 Four-high – backing rolls support smaller
work rolls
 Cluster mill – multiple backing rolls on
smaller rolls
 Tandem rolling mill – sequence of two-high
mills

©2007 John Wiley & Sons, Inc. M P Groover, Fundamentals of Modern Manufacturing 3/e
Two-High Rolling Mill

Figure 19.5 Various configurations of rolling mills: (a) 2-high


rolling mill.

©2007 John Wiley & Sons, Inc. M P Groover, Fundamentals of Modern Manufacturing 3/e
Three-High Rolling Mill

Figure 19.5 Various configurations of rolling mills: (b) 3-high


rolling mill.

©2007 John Wiley & Sons, Inc. M P Groover, Fundamentals of Modern Manufacturing 3/e
Four-High Rolling Mill

Figure 19.5 Various configurations of rolling mills: (c) four-high


rolling mill.

©2007 John Wiley & Sons, Inc. M P Groover, Fundamentals of Modern Manufacturing 3/e
Cluster Mill
Multiple backing rolls allow even smaller roll diameters

Figure 19.5 Various configurations of rolling mills: (d) cluster mill

©2007 John Wiley & Sons, Inc. M P Groover, Fundamentals of Modern Manufacturing 3/e
Tandem Rolling Mill

A series of rolling stands in sequence

Figure 19.5 Various configurations of rolling mills: (e)


tandem rolling mill.

©2007 John Wiley & Sons, Inc. M P Groover, Fundamentals of Modern Manufacturing 3/e
Thread Rolling (line/filament)
Bulk deformation process used to form threads
on cylindrical parts by rolling them between
two dies
 Important commercial process for mass
producing bolts and screws
 Performed by cold working in thread rolling
machines
 Advantages over thread cutting (machining):
 Higher production rates
 Better material utilization
 Stronger threads and better fatigue
resistance due to work hardening

©2007 John Wiley & Sons, Inc. M P Groover, Fundamentals of Modern Manufacturing 3/e
Thread Rolling

Figure 19.6 Thread rolling with flat dies: (1) start of cycle, and
(2) end of cycle.

©2007 John Wiley & Sons, Inc. M P Groover, Fundamentals of Modern Manufacturing 3/e
Ring Rolling

Deformation process in which a thick-walled ring of


smaller diameter is rolled into a thin-walled ring of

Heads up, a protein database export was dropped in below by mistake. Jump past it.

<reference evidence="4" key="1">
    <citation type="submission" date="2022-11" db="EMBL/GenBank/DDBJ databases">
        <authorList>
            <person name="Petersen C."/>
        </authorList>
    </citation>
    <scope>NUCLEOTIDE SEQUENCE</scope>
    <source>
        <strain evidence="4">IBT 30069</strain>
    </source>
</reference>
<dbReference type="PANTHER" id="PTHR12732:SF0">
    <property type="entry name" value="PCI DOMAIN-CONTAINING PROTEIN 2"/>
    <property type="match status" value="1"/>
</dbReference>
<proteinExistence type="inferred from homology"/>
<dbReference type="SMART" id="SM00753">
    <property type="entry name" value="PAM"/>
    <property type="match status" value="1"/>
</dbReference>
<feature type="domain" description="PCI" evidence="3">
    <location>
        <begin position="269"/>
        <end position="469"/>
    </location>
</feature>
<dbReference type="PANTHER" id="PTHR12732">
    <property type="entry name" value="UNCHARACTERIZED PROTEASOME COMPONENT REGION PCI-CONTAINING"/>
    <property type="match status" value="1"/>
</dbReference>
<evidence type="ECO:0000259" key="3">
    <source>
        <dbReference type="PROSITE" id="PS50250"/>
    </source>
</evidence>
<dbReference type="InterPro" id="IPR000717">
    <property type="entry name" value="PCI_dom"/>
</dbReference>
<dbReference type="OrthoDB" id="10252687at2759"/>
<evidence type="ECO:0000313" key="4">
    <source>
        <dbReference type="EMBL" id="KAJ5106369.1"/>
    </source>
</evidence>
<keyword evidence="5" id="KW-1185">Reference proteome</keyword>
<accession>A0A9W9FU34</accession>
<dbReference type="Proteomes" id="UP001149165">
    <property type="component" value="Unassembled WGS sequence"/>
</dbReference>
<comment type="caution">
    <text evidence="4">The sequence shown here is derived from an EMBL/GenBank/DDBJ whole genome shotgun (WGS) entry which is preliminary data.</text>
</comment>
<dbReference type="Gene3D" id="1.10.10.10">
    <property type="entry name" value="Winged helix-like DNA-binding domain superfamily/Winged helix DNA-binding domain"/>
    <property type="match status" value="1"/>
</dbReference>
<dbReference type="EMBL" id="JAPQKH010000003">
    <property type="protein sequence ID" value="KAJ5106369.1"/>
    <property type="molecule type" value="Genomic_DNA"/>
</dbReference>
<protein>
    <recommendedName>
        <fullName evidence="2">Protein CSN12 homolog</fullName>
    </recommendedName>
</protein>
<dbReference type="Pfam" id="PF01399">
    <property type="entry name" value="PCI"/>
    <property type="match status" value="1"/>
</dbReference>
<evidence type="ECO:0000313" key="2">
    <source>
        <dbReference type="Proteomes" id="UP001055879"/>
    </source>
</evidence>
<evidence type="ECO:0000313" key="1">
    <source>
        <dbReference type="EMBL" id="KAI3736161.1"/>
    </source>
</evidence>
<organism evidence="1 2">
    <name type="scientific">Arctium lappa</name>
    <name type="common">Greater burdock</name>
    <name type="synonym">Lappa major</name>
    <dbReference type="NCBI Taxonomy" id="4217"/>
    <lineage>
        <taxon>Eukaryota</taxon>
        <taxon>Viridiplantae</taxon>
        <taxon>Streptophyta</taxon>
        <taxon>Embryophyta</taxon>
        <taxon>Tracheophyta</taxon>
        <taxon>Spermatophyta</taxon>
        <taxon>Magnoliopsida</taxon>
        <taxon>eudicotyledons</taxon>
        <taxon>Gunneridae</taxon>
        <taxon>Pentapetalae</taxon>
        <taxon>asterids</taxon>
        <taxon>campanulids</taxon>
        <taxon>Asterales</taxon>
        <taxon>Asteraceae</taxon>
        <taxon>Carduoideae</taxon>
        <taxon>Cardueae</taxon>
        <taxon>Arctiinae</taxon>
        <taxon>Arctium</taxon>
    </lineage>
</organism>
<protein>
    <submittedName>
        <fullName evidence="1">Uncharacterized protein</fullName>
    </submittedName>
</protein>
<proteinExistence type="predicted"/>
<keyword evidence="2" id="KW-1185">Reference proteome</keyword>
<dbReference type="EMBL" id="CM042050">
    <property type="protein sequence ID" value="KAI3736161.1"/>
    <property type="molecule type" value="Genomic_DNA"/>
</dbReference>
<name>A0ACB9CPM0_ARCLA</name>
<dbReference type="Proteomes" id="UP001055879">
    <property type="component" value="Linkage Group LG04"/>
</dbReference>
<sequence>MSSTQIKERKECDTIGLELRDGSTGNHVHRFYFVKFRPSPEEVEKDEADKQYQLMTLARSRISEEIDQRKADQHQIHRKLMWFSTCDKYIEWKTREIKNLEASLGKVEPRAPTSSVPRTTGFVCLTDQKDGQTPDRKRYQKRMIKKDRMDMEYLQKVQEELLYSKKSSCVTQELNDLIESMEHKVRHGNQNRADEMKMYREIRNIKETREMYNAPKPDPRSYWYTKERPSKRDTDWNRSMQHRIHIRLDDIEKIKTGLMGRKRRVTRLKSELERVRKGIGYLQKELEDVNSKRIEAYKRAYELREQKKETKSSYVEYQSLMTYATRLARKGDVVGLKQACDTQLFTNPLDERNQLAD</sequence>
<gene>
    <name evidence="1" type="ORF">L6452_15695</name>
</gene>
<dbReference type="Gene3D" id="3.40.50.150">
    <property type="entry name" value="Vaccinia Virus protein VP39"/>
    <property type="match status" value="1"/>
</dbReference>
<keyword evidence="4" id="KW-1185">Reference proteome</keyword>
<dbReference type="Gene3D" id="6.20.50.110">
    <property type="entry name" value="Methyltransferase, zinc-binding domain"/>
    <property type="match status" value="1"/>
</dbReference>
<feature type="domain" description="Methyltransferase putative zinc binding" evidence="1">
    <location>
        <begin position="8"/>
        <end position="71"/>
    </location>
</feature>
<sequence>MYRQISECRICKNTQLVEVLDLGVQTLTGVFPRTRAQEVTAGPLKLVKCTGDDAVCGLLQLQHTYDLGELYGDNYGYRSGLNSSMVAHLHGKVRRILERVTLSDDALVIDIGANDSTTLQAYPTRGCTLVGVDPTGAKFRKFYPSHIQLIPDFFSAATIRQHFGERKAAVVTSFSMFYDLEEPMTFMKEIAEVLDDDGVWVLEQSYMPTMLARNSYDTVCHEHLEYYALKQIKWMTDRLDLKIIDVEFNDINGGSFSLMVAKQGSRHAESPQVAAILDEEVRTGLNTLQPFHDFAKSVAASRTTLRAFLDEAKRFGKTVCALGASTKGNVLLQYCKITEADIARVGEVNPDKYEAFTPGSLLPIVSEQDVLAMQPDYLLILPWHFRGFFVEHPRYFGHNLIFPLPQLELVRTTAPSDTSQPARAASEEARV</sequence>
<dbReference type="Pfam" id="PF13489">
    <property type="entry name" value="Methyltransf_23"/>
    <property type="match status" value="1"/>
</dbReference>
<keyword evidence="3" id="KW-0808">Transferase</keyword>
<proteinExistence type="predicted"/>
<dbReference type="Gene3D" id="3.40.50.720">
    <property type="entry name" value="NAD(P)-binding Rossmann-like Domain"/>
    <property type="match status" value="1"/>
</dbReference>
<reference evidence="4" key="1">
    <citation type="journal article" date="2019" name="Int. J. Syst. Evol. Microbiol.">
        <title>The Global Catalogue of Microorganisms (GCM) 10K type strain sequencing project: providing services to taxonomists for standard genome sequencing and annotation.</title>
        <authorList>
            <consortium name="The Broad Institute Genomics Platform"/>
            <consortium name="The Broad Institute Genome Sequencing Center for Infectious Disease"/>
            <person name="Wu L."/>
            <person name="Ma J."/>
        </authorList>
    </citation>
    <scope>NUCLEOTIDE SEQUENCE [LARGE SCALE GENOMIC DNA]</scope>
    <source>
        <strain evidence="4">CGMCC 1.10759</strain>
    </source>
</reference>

larger diameter
 As thick-walled ring is compressed, deformed metal
elongates, causing diameter of ring to be enlarged
 Hot working process for large rings and cold working
process for smaller rings
 Applications: ball and roller bearing races, steel tires
for railroad wheels, and rings for pipes, pressure
vessels, and rotating machinery
 Advantages: material savings, ideal grain orientation,
strengthening through cold working

©2007 John Wiley & Sons, Inc. M P Groover, Fundamentals of Modern Manufacturing 3/e
Ring Rolling

Figure 19.7 Ring rolling used to reduce the wall thickness and increase
the diameter of a ring: (1) start, and (2) completion of process.

©2007 John Wiley & Sons, Inc. M P Groover, Fundamentals of Modern Manufacturing 3/e
FORGING

©2007 John Wiley & Sons, Inc. M P Groover, Fundamentals of Modern Manufacturing 3/e
Forging

Figure 18.2 Basic bulk deformation processes: (b) forging

©2007 John Wiley & Sons, Inc. M P Groover, Fundamentals of Modern Manufacturing 3/e
Forging
Deformation process in which work is compressed
between two dies
 Oldest of the metal forming operations, dating
from about 5000 B C
 Components: engine crankshafts, connecting
rods, gears, aircraft structural components, jet
engine turbine parts
 Also, basic metals industries use forging to
establish basic form of large parts that are
subsequently machined to final shape and size

©2007 John Wiley & Sons, Inc. M P Groover, Fundamentals of Modern Manufacturing 3/e
ENGINE CRANKSHAFT

CONNECTING ROD
Classification of Forging Operations
 Cold vs. hot forging:
 Hot or warm forging – most common, due
to the significant deformation and the need
to reduce strength and increase ductility of
work metal
 Cold forging – advantage: increased
strength that results from strain hardening
 Impact vs. press forging:
 Forge hammer - applies an impact load
 Forge press - applies gradual pressure

©2007 John Wiley & Sons, Inc. M P Groover, Fundamentals of Modern Manufacturing 3/e
Types of Forging Dies

 Open-die forging - work is compressed


between two flat dies, allowing metal to flow
laterally with minimum constraint
 Impression-die forging - die contains cavity
or impression that is imparted to workpart
 Metal flow is constrained so that flash is
created
 Flashless forging - workpart is completely
constrained in die
 No excess flash is created